Phosphate Mining Should Report Its Toxic Releases
October 11, 2011
Good news. The EPA is considering adding phosphate mines to the list of industries that must report the amount of toxic pollution they release into air, water and land. What? They don’t do this already? No. And, they should.
Phosphate mines are responsible for large releases of selenium, which is harmful to wildlife, livestock, fisheries, and public health.
Take southeast Idaho for example. Over 160 miles of streams cannot meet their beneficial uses due to elevated levels of selenium from phosphate mining. There have been repeated livestock fatalities, including horses and sheep. Health officials have cautioned hunters that elk taken within ten miles from phosphate mining areas had higher levels of selenium, particularly in their liver. And, scientists have found high levels of selenium in trout in the upper Blackfoot Watershed of Idaho, amongst other areas.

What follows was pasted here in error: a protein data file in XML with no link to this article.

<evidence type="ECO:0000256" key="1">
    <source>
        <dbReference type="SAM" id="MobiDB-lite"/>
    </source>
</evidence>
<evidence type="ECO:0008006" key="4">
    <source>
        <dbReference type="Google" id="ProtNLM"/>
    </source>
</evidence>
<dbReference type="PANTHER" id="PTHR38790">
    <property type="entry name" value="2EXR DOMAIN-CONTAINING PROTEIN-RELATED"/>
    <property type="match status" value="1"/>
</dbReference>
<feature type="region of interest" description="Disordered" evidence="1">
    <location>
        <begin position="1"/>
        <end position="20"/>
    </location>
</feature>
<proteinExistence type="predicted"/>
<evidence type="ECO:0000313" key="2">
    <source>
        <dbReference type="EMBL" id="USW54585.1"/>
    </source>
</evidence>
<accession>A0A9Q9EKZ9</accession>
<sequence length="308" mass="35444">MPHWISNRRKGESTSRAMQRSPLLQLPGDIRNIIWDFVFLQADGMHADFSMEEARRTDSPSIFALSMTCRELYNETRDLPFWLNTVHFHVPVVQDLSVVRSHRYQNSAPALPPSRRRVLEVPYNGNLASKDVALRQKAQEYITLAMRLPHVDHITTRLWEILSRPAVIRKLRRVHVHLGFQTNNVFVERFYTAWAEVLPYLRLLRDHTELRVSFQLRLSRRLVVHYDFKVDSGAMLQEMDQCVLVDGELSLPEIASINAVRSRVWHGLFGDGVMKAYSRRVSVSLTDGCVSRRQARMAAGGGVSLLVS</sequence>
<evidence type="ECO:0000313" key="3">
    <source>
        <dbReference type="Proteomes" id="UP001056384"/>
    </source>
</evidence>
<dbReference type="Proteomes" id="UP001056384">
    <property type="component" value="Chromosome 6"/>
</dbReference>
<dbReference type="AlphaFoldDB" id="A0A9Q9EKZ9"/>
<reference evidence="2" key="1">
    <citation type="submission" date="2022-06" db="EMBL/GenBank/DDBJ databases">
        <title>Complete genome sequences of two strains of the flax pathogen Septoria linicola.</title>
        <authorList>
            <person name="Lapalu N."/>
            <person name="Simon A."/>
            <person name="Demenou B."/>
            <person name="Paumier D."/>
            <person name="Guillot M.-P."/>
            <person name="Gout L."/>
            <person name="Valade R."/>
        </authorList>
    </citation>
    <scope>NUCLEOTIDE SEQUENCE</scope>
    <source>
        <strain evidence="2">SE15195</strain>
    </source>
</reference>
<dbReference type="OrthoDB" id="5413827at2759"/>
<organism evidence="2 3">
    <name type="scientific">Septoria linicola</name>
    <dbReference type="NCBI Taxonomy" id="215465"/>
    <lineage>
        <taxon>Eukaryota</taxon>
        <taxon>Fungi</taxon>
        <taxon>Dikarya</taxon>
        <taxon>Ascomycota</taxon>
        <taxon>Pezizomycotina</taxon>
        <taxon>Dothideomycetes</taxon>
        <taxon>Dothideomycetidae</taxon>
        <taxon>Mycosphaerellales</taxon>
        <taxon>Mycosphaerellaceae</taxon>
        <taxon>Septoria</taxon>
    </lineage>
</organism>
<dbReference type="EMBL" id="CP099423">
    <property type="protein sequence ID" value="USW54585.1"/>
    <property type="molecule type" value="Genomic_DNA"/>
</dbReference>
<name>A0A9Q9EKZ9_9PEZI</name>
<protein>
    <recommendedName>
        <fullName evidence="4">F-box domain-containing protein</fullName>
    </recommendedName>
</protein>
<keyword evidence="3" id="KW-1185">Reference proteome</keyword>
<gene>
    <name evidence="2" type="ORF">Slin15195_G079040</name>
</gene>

It is vital that the people who live, work and recreate in these areas have access to information about the amount of toxic pollution in and around their communities via the Emergency Planning and Community Right to Know Act (EPCRA). The phosphate mining industry should be no exception. Our comments to the EPA can be read here: TRI comments